Plant pro­file: species pelargoniums John Hoy­land rec­om­mends the best species and pri­mary hy­brid pelargoniums

Species plants and pri­mary hy­brids have a del­i­cacy that is far re­moved from the blowsy blooms nor­mally as­so­ci­ated with the Pe­largo­nium genus

Gardens Illustrated Magazine - - Contents - WORDS JOHN HOY­LAND PHO­TO­GRAPHS DIANNA JAZWINSKI

Gar­den­ers are al­ways on the look­out for some­thing new. Ev­ery year ‘im­proved’ forms of old favourites or strange hy­brids in un­ex­pected colours are in­tro­duced. In the rush for nov­elty, species plants, the wild an­ces­tors of gar­den hy­brids, are of­ten over­looked. When I was tak­ing my first, ten­ta­tive, steps down the gar­den­ing path in the 1970s, I re­mem­ber a nurs­ery­man ask­ing why I would be in in­ter­ested in species plants, which were all ‘dull and weedy’, when I could have colour­ful mod­ern hy­brids. Had I been more ar­tic­u­late (and know what I now know) I would have replied that species plants have a ro­bust­ness of­ten lack­ing in their de­scen­dants and that their sim­ple flow­ers have an el­e­gance lost in breed­ing hy­brids. In the past couple of decades gar­den de­sign­ers have also re­alised that species plants com­bine well with other plants to cre­ate a more nat­u­ral look in the gar­den.

The dif­fer­ence be­tween a species plant and a hy­brid can be so huge that the two look un­re­lated. This gap is prob­a­bly great­est be­tween the gaudy flow­ers of hy­brid pelargoniums (the pop­u­lar ‘bed­ding gera­ni­ums’) and the sub­tle al­lure of the wild forms of the genus. There will al­ways be a place for blowsy plants in my gar­den, but the dis­creet charm of species plants is much more wel­come.

There are about 17,000 pe­largo­nium cul­ti­vars, all derived from just a few of the 280 species. The genus is di­verse and in­cludes an­nu­als, peren­ni­als, suc­cu­lents, shrubs and tu­bers that range in height from a few cen­time­tres to sev­eral me­tres. The flow­ers are ir­reg­u­larly shaped, with two up­per petals and three lower ones. The genus en­com­passes an enor­mous va­ri­ety of leaf shape and tex­tures.

One of the traits that at­tracted breed­ers is that many of the species are both florif­er­ous and long-flow­er­ing. The first I grew, P. ion­i­d­i­flo­rum, is cov­ered with sprays of flow­ers from early spring and only stops flow­er­ing when I cut the plant back for

*Holds an Award of Gar­den Merit from the Royal Hor­ti­cul­tural So­ci­ety. Har­di­ness rat­ings given where avail­able.

over­win­ter­ing. This abil­ity to pro­duce flow­ers over a long pe­riod can be seen in mod­ern hy­brids.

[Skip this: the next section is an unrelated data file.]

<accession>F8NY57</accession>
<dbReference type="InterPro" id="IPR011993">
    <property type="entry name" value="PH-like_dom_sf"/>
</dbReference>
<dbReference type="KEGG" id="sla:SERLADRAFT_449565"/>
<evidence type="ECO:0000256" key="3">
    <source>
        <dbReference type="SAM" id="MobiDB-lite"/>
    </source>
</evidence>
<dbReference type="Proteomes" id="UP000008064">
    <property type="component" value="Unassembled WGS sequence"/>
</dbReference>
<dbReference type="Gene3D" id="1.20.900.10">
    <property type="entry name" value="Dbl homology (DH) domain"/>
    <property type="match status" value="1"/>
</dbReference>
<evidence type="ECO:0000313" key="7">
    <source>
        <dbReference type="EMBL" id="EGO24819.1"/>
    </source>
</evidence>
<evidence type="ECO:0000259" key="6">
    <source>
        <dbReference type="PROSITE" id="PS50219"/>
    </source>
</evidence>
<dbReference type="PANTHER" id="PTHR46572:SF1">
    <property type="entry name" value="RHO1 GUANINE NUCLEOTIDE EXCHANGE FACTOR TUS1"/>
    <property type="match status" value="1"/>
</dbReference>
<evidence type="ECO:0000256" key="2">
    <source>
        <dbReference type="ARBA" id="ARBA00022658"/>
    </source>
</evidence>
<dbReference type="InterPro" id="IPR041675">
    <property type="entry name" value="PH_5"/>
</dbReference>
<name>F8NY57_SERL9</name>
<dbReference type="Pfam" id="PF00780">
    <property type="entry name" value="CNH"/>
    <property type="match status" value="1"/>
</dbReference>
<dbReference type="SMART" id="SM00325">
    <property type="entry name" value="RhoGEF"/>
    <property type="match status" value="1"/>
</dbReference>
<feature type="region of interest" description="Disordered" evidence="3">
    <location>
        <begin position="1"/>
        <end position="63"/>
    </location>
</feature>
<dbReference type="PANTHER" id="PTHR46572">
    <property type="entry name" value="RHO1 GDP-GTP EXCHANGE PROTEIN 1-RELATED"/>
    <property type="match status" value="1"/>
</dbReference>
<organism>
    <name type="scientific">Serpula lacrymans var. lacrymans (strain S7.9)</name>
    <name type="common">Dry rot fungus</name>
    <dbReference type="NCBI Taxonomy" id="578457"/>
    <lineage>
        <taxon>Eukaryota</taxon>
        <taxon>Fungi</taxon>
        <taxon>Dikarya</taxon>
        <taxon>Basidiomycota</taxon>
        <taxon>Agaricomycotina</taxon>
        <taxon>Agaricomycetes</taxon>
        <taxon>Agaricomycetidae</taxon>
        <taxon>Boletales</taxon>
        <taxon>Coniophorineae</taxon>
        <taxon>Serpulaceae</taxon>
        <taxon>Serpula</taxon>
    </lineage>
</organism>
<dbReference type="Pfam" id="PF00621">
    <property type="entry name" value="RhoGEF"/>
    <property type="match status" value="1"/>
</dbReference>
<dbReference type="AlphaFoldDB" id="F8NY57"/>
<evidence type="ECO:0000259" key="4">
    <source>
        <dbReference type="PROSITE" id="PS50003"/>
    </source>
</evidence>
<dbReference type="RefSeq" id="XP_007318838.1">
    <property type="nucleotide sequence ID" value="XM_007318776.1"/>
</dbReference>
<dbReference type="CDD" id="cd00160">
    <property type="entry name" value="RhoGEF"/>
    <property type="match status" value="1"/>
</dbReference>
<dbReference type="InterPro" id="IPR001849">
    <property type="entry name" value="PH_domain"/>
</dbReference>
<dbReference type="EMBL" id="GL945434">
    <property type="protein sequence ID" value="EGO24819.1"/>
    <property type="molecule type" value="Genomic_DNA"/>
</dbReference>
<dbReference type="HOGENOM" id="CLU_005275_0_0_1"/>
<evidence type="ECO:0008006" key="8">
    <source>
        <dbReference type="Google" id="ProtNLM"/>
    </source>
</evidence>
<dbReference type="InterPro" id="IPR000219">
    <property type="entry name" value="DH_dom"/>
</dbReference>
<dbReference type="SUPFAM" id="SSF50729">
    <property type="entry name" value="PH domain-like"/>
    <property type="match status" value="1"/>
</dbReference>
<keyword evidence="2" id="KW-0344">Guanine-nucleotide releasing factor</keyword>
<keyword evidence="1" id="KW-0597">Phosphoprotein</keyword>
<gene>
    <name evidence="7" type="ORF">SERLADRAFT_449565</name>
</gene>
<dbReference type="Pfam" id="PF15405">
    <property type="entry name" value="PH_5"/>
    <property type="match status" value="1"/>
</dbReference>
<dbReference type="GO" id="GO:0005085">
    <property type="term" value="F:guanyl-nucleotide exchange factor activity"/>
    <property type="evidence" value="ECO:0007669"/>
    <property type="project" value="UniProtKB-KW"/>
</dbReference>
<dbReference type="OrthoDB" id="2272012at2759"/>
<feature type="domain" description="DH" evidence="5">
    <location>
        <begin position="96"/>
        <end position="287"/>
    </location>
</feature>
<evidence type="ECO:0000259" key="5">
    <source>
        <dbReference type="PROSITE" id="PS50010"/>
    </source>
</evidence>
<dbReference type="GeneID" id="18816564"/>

Many species pelargoniums are grown for their scented leaves rather than for their flow­ers. The most com­mon are ros­es­cented species, such as P. cap­i­ta­tum, and citrus-scented ones, such as P. cit­ronel­lum, which have formed part of com­plex breed­ing pro­grammes to pro­duce scent­edleaved pelargoniums. Pep­per­mint, bal­sam and spice per­fumes are also found in species pelargoniums. The scent from the wild plants is far stronger than that of the cul­ti­vars and hy­brids, and I re­mem­ber a warm evening in the Western Cape when just a few plants of P. cit­ronel­lum filled the air with the sharp smell of lemon.

More than 80 per cent of pelargoniums are na­tive to the south western tip of South Africa al­though P. triste, the first to ar­rive in Bri­tain in the early 17th cen­tury, was known as In­dian storks­bill in the be­lief it came from In­dia. The pow­er­ful night-time scent of its tiny flow­ers – rem­i­nis­cent of jas­mine – caused a sen­sa­tion.

Per­fumed flow­ers is a trait of some species pelargoniums that has been lost in breed­ing hy­brids. Some­times the scent is soft and faint, as in the fringed flow­ers of P. caf­frum, and some­times so heady that it is al­most over­pow­er­ing, and not al­ways pleas­ant P. gib­bo­sum, an un­usual-look­ing plant with suc­cu­lent stems and leaves, has flow­ers with a par­tic­u­larly strong per­fume that a friend has likened to toi­let cleaner.

In the wild very lit­tle hy­bridi­s­a­tion oc­curs, even when species are grow­ing close to each other, but as early as the start of the 19th cen­tury, plant col­lec­tors be­gan crossing dif­fer­ent species. The re­sults known as pri­mary (or species) hy­brids tend to closely re­sem­ble their par­ents, but the same cross can pro­duce dif­fer­ent plants. Both the fiery-red P. ‘Ar­dens’ (see page 53) and the larger pur­ple-red P. ‘Schot­tii’ (page 58) are from the same par­ents. Both were once seen only in the col­lec­tions of en­thu­si­asts but are now, thanks in part to mi­cro­prop­a­ga­tion, wide­spread and pop­u­lar.

Th­ese species and pri­mary hy­brid pelargoniums don’t have the raz­za­matazz of their highly in­ter­bred de­scen­dants but they pro­vide a di­ver­sity of colour, tex­ture and scent that is per­pet­u­ally cap­ti­vat­ing. • John’s rec­om­men­da­tions for species pelargoniums con­tinue over the next six pages.

What A genus of ten­der plants, usu­ally long-flow­er­ing and florif­er­ous, that are the pro­gen­i­tors of the colour­ful ‘bed­ding gera­ni­ums’. Ori­gin Most species are found in south­ern Africa, with a few in east Africa, Aus­trala­sia and the is­lands of...

John Hoy­land is a plants­man and gar­den writer who has gar­dens in both south­east Eng­land and south­west France.

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